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U.S. President Donald Trump congratulated Justin Trudeau on earning a second mandate Monday, despite having once used the Prime Minister as a rhetorical punching bag.

Sean Kilpatrick/The Canadian Press

U.S. President Donald Trump, who once called Prime Minister Justin Trudeau “dishonest” and “weak,” now says Canada is “well served” by his leadership.

Mr. Trump congratulated Mr. Trudeau on earning a second mandate Monday, despite having once used the Prime Minister as a rhetorical punching bag.

“Congratulations to @JustinTrudeau on a wonderful and hard fought victory,” Mr. Trump tweeted shortly after midnight on Tuesday. “Canada is well served. I look forward to working with you toward the betterment of both of our countries!”

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Mr. Trudeau lost his parliamentary majority but clung to power, winning the most seats despite losing the popular vote to Andrew Scheer’s Conservatives.

In a statement, U.S. Secretary of State Mike Pompeo said he wanted to work with Mr. Trudeau to “make North America, the Hemisphere, and the world a more secure and prosperous place.”

“We congratulate Justin Trudeau and the Liberal Party on their success in Canada’s recent federal election. Canada’s commitment to democracy is an example to countries around the world,” he wrote. “Our shared history and values have made us the best of friends, most reliable of partners, and strongest of allies.”

Trudeau’s Liberals have a minority government. What now? A guide to the day after

The Prime Minister has had an up and down relationship with the mercurial President.

During their first meeting in February, 2017, Mr. Trump appeared charmed by Mr. Trudeau and said the trade relationship between the two countries required only a few “tweaks.”

But as the acrimonious renegotiation of the North American free-trade agreement unfolded, a key campaign pledge of Mr. Trump’s, the President became increasingly enraged at Mr. Trudeau. “Justin, what’s your problem, Justin?” he taunted Mr. Trudeau at a rally in the spring of 2018.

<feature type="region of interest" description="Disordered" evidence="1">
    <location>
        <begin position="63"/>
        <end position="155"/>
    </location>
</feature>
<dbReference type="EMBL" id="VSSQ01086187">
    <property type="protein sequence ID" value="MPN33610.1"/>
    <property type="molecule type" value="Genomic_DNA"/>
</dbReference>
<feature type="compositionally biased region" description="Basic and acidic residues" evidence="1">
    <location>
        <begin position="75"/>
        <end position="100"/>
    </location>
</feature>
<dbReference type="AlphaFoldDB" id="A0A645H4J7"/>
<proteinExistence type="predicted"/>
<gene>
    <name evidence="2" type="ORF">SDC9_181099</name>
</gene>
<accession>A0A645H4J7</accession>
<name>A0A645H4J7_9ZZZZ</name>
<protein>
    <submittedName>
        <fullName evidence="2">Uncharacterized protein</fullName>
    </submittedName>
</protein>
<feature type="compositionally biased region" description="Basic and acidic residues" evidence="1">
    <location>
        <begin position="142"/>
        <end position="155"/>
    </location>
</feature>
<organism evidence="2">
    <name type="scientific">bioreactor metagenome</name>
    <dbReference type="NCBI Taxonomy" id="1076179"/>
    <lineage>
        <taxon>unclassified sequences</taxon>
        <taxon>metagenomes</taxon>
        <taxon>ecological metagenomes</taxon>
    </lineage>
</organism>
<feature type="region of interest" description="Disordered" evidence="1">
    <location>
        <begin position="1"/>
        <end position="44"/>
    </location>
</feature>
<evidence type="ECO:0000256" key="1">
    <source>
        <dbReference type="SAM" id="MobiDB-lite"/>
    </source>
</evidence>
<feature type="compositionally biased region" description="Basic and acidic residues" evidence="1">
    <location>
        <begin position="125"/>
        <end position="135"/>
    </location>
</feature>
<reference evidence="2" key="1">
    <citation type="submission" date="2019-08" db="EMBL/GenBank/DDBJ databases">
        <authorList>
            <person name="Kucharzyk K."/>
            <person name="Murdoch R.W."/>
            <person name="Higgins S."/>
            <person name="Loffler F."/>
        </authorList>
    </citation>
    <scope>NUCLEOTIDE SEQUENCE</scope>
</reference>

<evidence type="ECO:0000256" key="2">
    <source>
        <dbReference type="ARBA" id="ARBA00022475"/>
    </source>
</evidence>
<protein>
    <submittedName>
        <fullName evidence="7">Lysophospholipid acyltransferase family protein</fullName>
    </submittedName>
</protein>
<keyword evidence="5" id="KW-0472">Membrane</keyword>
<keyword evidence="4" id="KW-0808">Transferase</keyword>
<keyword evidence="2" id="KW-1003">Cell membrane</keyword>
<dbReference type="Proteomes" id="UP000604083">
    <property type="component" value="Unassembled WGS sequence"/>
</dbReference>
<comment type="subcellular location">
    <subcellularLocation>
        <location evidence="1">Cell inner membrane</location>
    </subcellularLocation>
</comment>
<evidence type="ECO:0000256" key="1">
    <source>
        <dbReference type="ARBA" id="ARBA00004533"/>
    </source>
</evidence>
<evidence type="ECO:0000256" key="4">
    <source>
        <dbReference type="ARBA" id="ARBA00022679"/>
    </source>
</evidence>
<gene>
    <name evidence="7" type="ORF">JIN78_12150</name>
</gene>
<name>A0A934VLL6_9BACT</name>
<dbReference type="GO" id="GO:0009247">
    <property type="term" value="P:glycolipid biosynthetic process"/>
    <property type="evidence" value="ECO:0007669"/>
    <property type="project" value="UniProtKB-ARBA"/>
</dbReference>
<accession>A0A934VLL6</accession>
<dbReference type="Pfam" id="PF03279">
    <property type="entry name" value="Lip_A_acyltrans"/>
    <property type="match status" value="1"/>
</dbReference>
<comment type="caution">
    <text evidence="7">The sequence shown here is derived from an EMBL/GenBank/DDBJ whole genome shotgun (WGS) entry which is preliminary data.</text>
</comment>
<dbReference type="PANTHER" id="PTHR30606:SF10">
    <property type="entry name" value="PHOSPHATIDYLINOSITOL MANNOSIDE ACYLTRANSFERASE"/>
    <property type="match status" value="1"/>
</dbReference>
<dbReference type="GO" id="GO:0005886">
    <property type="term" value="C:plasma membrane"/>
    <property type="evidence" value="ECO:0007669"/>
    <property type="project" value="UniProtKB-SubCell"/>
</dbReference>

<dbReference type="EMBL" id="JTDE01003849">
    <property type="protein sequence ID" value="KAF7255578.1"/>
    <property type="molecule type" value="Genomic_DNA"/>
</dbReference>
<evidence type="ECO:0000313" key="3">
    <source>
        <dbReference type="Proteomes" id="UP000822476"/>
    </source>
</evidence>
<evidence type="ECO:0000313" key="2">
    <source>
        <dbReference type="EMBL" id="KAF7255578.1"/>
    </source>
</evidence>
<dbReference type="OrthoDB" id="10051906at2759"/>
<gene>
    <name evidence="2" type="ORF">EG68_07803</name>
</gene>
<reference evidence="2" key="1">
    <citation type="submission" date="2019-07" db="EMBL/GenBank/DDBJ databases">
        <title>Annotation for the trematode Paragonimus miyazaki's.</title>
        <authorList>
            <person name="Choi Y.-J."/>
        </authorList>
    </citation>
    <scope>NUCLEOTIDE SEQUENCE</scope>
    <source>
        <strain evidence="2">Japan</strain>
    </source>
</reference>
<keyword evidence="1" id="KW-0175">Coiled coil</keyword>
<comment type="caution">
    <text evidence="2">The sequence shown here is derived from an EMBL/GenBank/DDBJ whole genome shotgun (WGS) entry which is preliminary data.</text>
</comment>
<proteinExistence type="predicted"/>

After Mr. Trudeau declared at the June, 2018, Group of Seven summit in Charlevoix, Que., that “Canadians will not be pushed around” by Mr. Trump’s steel and aluminum tariffs, Mr. Trump laced into him on Twitter. “PM Justin Trudeau of Canada acted so meek and mild during our @G7 meetings only to give a news conference after I left saying that, ‘US Tariffs were kind of insulting’ and he ‘will not be pushed around.’ Very dishonest & weak. Our Tariffs are in response to his of 270% on dairy!” Mr. Trump wrote from Air Force One.

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But since the three countries reached a deal last year on NAFTA, now renamed the U.S.-Mexico-Canada Agreement, Mr. Trump has had only nice things to say about Mr. Trudeau. During their most recent Oval Office meeting in June, Mr. Trump vowed to press China on Canada’s behalf over two Canadians detained by Chinese authorities.

Last month when asked about Mr. Trudeau’s history of wearing blackface, Mr. Trump gave an uncharacteristically muted response. “I was hoping I wouldn’t be asked that question,” he said. “I’m surprised. And I was more surprised when I saw the number of times. I’ve always had a good relationship with Justin. I just don’t know what to tell you.”

During the election campaign Mr. Trump’s predecessor, Barack Obama, took the unusual step of endorsing Mr. Trudeau, with whom he has maintained a post-presidential friendship.

“The world needs his progressive leadership now, and I hope our neighbors to the north support him for another term,” Mr. Obama tweeted.

Mr. Trudeau repeatedly refused to say whether he or his campaign had asked for Mr. Obama’s endorsement.

It is unlikely much will change in the U.S.-Canada relationship following the election. Both Mr. Trudeau and Mr. Scheer have vowed to ratify the USMCA. NDP Leader Jagmeet Singh has called for the deal to be reworked to strengthen labour and environmental provisions, but Mr. Trudeau’s and Mr. Scheer’s parties combined have enough seats to pass the deal without Mr. Singh’s help.

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U.S. ratification is being held up by the Democratic majority in the House of Representatives. The Democrats want tougher labour and environmental provisions in the pact, as well as less strident pharmaceutical patent protections.

The Democrats are negotiating changes with Robert Lighthizer, Mr. Trump’s trade chief.

“Can’t believe that Nervous Nancy Pelosi isn’t moving faster on USMCA. Her people want it, they don’t know why she isn’t putting it up for a bipartisan vote. Taking too long!” the President tweeted Tuesday.

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Chief Political Writer Campbell Clark observes that Justin Trudeau needs to find some political allies to advance his agenda in a minority government. The NDP is an obvious partner, but a stronger Bloc is going to wield influence as well.

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